Workers running coronavirus tests at the Vermont Health Department lab
Many of the test results that suggested a large coronavirus outbreak in southern Vermont appear to have been flawed, state health officials said on Friday.
The Vermont Department of Health has only been able to confirm two infections in the Manchester-Londonderry area so far this week, and all 405 samples processed from a pair of emergency testing sites have come back negative for the virus.
“This is a good indication that these cases are not spreading within the community,” Health Commissioner Mark Levine said.
Town residents began panicking last weekend as local doctors at an urgent care clinic reported a sudden spike in positive COVID-19 tests. Manchester Medical Center, an independent commercial clinic, has reported roughly 60 positive tests over the past week — far more than the total cases recorded in nearby towns since the pandemic began. Businesses shut down, the weekend farmers market was canceled, and rumors abounded about the sources and severity of the suspected outbreak.
But the clinic was using a new antigen test for the virus that causes COVID-19, which state health officials don't recognize in their official data. So while the state scrambled to trace patients' recent contacts and set up mass testing sites, it also sought to verify the initial cases by using the traditional polymerase chain reaction, or PCR, testing method.
As of Thursday night, only two of 17 completed retests could be confirmed as positive COVID-19 cases, Levine said at a Friday press conference. The other 15 were negative.
"Although our investigation is not complete, it appears that many of the positive antigen results reported by Manchester Medical Center might have been false positives," Levine said.
State officials said they still don't have enough information to confirm the presence of an outbreak. The state was still waiting for hundreds of outstanding tests, plus dozens of confirmatory PCR tests for those who had tested positive through the antigen method.
The antigen test used at Manchester Medical Center was approved in May by the U.S. Food & Drug Administration, though it is not used widely in Vermont and health officials here consider it relatively unproven. Antigen tests can provide results in just 15 minutes, whereas the traditional PCR tests take days to be processed. The antigen tests, however, are known to miss as many as 20 percent of infections — what's known as a "false negative" result.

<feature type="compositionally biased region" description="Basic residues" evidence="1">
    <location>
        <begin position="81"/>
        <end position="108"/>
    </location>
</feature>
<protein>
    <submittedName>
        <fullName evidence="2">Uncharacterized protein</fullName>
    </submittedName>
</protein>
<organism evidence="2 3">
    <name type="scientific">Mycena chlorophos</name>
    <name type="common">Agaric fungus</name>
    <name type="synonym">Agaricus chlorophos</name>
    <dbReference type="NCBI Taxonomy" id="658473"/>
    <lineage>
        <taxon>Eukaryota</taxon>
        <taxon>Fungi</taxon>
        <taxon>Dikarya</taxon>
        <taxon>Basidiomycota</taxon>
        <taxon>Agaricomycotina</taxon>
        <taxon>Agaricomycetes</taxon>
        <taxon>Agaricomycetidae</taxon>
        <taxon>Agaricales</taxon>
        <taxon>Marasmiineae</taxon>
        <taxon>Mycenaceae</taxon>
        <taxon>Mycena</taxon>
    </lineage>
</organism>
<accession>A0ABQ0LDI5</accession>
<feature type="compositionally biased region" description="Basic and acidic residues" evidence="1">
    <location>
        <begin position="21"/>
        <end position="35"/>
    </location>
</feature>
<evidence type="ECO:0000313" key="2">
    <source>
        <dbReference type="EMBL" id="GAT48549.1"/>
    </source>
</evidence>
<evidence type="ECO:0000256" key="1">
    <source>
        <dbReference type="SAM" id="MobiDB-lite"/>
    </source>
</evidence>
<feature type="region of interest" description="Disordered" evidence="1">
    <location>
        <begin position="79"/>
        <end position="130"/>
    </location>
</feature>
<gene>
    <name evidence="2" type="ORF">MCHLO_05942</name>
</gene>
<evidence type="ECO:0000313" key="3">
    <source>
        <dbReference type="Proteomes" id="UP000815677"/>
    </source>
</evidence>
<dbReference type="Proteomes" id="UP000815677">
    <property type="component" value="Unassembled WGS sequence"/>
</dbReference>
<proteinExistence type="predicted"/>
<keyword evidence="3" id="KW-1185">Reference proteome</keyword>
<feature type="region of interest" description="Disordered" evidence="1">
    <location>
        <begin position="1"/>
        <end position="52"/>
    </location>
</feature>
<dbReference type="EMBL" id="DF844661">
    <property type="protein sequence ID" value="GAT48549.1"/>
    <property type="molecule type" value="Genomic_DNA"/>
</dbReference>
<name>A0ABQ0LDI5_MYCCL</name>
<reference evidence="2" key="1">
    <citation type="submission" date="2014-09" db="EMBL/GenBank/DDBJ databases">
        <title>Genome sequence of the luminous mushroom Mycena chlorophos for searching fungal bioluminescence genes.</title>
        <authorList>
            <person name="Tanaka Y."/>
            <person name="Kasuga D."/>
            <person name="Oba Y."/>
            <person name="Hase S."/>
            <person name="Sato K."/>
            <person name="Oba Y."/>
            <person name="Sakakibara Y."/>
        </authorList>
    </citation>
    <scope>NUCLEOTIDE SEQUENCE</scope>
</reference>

A positive antigen result is typically seen as very reliable, making the spate of likely false positives in Manchester especially befuddling. Levine suggested that the problems could stem from a "systematic issue" in how the test kits were being processed at the clinic, but he said the department needed more data.
Levine also noted that many of the antigen tests were performed on patients who did not have COVID-19 symptoms. The tests were only studied on people with symptoms, and current federal and other public health guidance does not recommend their use in general screenings.
Dr. Janel Kittredge-Sterling, one of the clinic's co-owners, has emphatically defended the positive antigen test results on Facebook and in a Thursday interview with Seven Days. On Friday, as Levine called more of those results into question, she continued to express confidence but wrote in a text message that "we have to be critical of all data."
The state recorded nine new coronavirus cases statewide on Friday, bringing the total since March to 1,334. Of those, just over 200 are considered active infections. Four patients are currently hospitalized.